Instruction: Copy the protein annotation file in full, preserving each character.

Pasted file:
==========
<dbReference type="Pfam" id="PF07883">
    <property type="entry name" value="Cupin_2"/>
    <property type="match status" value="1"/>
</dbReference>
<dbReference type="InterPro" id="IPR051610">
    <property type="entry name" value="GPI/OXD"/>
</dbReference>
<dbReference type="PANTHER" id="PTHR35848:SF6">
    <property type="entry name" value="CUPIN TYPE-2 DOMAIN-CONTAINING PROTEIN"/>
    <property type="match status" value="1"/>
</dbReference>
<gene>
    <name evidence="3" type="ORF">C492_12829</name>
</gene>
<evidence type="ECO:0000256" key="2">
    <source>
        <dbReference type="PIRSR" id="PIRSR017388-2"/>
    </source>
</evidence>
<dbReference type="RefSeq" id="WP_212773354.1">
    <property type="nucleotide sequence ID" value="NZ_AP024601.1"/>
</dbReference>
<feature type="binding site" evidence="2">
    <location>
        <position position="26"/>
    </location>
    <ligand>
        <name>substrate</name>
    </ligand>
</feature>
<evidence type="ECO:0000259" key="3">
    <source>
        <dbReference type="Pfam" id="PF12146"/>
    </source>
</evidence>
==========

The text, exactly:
<dbReference type="Pfam" id="PF07883">
    <property type="entry name" value="Cupin_2"/>
    <property type="match status" value="1"/>
</dbReference>
<dbReference type="InterPro" id="IPR051610">
    <property type="entry name" value="GPI/OXD"/>
</dbReference>
<dbReference type="PANTHER" id="PTHR35848:SF6">
    <property type="entry name" value="CUPIN TYPE-2 DOMAIN-CONTAINING PROTEIN"/>
    <property type="match status" value="1"/>
</dbReference>
<gene>
    <name evidence="3" type="ORF">C492_12829</name>
</gene>
<evidence type="ECO:0000256" key="2">
    <source>
        <dbReference type="PIRSR" id="PIRSR017388-2"/>
    </source>
</evidence>
<dbReference type="RefSeq" id="WP_212773354.1">
    <property type="nucleotide sequence ID" value="NZ_AP024601.1"/>
</dbReference>
<feature type="binding site" evidence="2">
    <location>
        <position position="26"/>
    </location>
    <ligand>
        <name>substrate</name>
    </ligand>
</feature>
<evidence type="ECO:0000259" key="3">
    <source>
        <dbReference type="Pfam" id="PF12146"/>
    </source>
</evidence>